If you experience cramping or bleeding in early pregnancy and think you might be having a miscarriage, it can be understandably isolating and frightening. But try to remember that you’re not alone, and if what you’re feeling is pregnancy loss, then it’s never your fault: there’s nothing you can do to prevent a miscarriage.
Having as much information as possible during this time can be helpful, especially in terms of the signs and symptoms that you could expect. That’s why we’ve asked Dr. Allison Rodgers, an obstetrician and gynecologist, Illinois, US, to talk us through the miscarriage symptoms and signs to be aware of.
What is a miscarriage?
You might be familiar with the term miscarriage but still not be 100% sure about what it is. Essentially, a miscarriage is the loss of a pregnancy before 20 weeks. A pregnancy loss beyond this point is called a stillbirth.
Of course, no matter the stage of your pregnancy, pregnancy loss can be incredibly distressing. “It’s normal to be worried, scared, and freaked out,” assures Dr. Rodgers. But it’s important to remember that miscarriages only happen in the minority of pregnancies; around 10% to 20% of known pregnancies will end in miscarriage. It can also be helpful to understand that a miscarriage doesn’t occur because of something you’ve done. “Remember that miscarriage is not your fault,” adds Dr. Rodgers. “There is nothing you can do to prevent a miscarriage or cause a miscarriage.”
It’s completely understandable to worry about changes in your body when you’re pregnant.
Below, we take a closer look at some of the symptoms of miscarriage; but try to remember that if you’re experiencing any of these symptoms, it doesn’t necessarily mean you are having a miscarriage.
“lt’s good to educate yourself about the signs and symptoms of miscarriage and trust your instincts if you feel something isn’t right,” says Dr. Rodgers. “But if you are worried or unsure about what your symptoms mean, call your health care provider, who can run tests and give you a professional opinion.”
Vaginal bleeding or spotting is the most common symptom of miscarriage to look out for. “Bleeding in pregnancy can be very scary,” says Dr. Rodgers. However, she adds that it’s important to “remember that not all bleeding is a miscarriage.” For this reason, it’s important not to panic as you may cause yourself more stress than necessary.
Light bleeding early in pregnancy is not unusual; in fact, bleeding in the first trimester is common and happens in around 15% to 25% of pregnancies. It could simply be due to implantation bleeding, which occurs when the embryo burrows into the lining of your uterus within the first two weeks after conception. If you do experience bleeding during pregnancy, Dr. Rodgers suggests that you monitor it closely. “The only way to know is to see your medical provider to determine if the pregnancy is progressing as it should,” Dr. Rodgers advises.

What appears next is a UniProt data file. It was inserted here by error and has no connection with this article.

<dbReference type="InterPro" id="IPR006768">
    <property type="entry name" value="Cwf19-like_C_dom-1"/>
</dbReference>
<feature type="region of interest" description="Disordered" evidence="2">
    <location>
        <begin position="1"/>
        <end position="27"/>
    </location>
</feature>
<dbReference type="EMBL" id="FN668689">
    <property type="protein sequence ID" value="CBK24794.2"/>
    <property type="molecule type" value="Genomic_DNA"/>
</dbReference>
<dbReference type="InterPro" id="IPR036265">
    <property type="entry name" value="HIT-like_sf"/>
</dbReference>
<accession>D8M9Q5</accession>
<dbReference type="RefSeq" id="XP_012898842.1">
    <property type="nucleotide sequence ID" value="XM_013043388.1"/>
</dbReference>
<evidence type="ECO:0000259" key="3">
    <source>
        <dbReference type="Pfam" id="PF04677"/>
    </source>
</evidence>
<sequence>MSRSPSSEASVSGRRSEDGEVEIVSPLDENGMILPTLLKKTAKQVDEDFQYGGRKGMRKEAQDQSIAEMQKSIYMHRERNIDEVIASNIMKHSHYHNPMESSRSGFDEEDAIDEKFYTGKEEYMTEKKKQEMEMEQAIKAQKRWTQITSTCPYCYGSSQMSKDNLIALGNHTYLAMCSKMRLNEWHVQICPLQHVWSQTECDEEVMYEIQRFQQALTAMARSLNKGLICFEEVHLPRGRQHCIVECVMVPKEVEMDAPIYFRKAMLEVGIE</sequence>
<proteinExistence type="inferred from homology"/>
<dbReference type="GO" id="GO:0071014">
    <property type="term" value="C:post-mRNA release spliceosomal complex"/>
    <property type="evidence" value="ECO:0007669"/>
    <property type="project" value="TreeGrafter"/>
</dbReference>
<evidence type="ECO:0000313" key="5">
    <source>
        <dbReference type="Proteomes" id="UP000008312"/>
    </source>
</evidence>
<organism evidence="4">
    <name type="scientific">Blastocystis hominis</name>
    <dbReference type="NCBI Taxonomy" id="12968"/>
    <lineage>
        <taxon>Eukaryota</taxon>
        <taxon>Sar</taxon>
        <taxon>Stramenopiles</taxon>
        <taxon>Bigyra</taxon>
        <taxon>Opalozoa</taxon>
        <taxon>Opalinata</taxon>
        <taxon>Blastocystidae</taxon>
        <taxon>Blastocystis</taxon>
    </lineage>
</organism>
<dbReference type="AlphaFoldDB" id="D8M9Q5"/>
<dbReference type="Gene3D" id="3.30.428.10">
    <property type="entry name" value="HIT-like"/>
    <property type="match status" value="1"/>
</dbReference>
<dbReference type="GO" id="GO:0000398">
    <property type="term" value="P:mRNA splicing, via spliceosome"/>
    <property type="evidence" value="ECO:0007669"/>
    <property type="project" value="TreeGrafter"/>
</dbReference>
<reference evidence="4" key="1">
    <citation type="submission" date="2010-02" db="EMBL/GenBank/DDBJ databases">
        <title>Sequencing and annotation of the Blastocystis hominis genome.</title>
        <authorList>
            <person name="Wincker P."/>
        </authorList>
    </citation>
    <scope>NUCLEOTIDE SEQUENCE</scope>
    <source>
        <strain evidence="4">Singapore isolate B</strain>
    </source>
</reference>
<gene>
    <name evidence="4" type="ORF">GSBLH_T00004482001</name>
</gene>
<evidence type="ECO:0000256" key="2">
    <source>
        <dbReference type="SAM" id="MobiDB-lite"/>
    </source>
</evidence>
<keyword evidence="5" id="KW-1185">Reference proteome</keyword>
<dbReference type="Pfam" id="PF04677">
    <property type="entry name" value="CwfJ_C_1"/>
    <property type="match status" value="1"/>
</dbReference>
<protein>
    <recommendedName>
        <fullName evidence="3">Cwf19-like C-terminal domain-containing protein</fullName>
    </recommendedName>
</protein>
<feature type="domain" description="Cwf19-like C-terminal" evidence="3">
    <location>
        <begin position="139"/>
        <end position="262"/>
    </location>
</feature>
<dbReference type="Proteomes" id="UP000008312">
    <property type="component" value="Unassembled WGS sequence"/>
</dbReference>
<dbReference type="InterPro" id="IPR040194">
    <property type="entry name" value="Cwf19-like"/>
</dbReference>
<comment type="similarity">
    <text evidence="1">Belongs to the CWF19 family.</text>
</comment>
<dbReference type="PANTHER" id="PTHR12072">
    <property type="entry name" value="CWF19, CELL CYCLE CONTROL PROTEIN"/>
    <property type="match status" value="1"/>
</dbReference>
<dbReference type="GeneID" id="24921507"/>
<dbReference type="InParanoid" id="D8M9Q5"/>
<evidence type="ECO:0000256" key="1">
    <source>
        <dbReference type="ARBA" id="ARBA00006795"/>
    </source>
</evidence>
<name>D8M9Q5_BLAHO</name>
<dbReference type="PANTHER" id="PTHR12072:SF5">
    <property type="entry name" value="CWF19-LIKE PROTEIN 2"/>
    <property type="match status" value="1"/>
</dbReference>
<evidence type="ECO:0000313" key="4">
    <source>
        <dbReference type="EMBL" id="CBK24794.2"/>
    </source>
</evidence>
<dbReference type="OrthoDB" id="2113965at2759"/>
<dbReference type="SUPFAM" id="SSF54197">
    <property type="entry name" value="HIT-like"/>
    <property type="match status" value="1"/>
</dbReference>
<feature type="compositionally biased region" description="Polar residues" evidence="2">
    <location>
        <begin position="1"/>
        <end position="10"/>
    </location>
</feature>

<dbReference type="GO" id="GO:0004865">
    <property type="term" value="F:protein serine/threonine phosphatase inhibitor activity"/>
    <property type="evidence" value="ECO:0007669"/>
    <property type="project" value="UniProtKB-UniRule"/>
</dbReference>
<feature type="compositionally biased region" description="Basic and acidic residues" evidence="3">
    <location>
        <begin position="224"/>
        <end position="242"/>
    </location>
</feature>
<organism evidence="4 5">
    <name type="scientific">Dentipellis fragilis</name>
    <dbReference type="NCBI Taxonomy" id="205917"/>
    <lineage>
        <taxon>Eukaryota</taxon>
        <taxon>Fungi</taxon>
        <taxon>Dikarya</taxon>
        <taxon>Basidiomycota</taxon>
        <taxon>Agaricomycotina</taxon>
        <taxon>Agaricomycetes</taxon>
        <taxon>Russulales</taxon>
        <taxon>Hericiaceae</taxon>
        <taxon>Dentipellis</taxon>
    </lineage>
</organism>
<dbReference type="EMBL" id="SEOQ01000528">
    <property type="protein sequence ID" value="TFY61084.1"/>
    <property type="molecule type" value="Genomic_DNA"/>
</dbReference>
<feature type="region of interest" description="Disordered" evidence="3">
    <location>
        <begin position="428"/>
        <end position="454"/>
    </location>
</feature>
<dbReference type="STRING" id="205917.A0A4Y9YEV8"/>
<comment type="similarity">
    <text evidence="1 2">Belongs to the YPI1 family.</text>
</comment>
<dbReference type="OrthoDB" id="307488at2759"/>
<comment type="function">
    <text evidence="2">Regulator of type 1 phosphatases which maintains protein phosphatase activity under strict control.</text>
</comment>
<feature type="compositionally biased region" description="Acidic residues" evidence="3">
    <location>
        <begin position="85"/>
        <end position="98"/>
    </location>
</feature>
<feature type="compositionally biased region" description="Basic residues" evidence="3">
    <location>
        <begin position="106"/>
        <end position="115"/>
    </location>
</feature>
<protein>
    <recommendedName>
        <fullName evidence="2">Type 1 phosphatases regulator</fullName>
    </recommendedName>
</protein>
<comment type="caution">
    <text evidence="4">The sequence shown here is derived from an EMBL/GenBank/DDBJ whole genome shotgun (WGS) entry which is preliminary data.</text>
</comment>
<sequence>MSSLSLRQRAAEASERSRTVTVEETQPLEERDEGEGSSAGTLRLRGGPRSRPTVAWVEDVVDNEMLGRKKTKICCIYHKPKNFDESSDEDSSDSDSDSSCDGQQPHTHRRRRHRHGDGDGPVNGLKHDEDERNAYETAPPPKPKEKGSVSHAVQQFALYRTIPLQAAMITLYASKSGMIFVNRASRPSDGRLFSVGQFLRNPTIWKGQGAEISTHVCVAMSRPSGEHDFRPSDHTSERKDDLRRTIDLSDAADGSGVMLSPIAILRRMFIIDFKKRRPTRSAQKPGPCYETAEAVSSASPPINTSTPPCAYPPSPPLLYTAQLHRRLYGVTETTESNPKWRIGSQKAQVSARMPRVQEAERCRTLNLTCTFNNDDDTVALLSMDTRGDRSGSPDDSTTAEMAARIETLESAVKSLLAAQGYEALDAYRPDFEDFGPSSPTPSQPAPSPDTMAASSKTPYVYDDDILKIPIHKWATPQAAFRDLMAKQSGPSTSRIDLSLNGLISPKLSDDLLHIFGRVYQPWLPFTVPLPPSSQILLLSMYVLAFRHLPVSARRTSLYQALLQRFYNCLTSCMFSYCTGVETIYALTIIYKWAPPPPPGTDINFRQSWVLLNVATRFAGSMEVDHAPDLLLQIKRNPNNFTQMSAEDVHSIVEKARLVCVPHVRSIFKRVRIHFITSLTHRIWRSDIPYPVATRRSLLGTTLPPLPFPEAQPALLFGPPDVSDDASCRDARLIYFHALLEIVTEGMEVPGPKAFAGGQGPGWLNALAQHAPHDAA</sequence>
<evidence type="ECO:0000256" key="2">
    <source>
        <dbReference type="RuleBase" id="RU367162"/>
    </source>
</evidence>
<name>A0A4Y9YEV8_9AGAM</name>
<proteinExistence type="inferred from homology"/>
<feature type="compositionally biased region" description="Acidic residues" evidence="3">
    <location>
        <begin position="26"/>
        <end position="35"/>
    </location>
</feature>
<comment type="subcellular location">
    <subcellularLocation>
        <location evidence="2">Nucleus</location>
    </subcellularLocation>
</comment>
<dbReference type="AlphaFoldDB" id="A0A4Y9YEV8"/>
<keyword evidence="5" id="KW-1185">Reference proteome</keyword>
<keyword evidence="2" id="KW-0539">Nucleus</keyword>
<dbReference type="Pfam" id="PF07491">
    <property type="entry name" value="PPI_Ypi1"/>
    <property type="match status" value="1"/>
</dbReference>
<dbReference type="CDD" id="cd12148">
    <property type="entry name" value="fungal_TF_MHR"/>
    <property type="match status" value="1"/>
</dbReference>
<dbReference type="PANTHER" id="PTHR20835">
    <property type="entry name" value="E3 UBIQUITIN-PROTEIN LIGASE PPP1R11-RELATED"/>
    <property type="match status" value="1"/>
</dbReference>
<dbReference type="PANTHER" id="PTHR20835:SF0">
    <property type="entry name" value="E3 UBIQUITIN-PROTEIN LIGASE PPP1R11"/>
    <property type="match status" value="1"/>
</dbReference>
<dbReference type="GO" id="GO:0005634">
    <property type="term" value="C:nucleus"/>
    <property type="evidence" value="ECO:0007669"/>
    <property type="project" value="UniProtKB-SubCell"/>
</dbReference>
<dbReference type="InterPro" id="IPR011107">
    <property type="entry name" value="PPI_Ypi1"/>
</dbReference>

She adds that if you’re saturating more than one pad per hour and that flow lasts more than two to three hours, you should call your doctor or go to an emergency room.
If the bleeding is due to a miscarriage, there are some additional signs and symptoms to be aware of. “The bleeding can be heavier than a pad per hour, but this part shouldn’t last too long (no more than 1 to 2 hours),” explains Dr. Rodgers. “[Afterward], you will find the bleeding and pain lightens.” Sometimes, miscarriages can also occur very early on in pregnancy, before the gestational sac has fully formed; these are called chemical pregnancies. In these cases, the bleeding and cramping will be lighter.
Dr. Rodgers also describes what you might expect to see. “The pregnancy tissue and uterine lining are more of a gray or tan color, while the blood clots that follow are dark red, like red wine.”
Experiencing this can be understandably distressing, so be sure to speak to your doctor and seek as much support from loved ones as you need. And above all, always be kind to yourself, and take as much time as you need to recover both physically and emotionally.
Cramping is another symptom to be aware of. But try to remember that, as with vaginal bleeding, it’s not always a sign of pregnancy loss. In fact, one study found that 85% of women experienced lower abdominal cramping in the first 20 weeks of pregnancy, and of those women, 27% experienced a loss. This shows that in more cases than not, cramping doesn’t necessarily mean you’re having a miscarriage.
However, it’s important to seek emergency care if you’re experiencing any severe cramping or pain, as this could be a sign of a serious pregnancy complication, such as an ectopic pregnancy. This sounds scary, but try not to panic; make sure you prioritize getting the help you need, and hopefully, a doctor will be able to reassure you.
Loss or reduction of pregnancy symptoms such as nausea and breast tenderness
In the early stages of pregnancy, often the only “evidence” you have that you’re expecting is a positive pregnancy test and a handful of pregnancy symptoms. But not everyone will experience these, and that can be totally normal. So, as hard as it may be, try not to assume that no pregnancy symptoms equate to a miscarriage.
- Nausea and vomiting
- Food aversions and cravings
- Breast tenderness
- Mood change
- Needing to pee more
- Bloating and constipation
- Sensitivity to smells
- Mild cramping
Having said that, as scary as it can be, try to remember that a loss or reduction of these pregnancy symptoms isn’t necessarily a cause for concern. It’s natural for pregnancy symptoms to peak and trough. Every pregnancy is different, and there are a number of different reasons why symptoms may come and go. If you’re concerned about a change in symptoms, always speak to your doctor to put your mind at ease.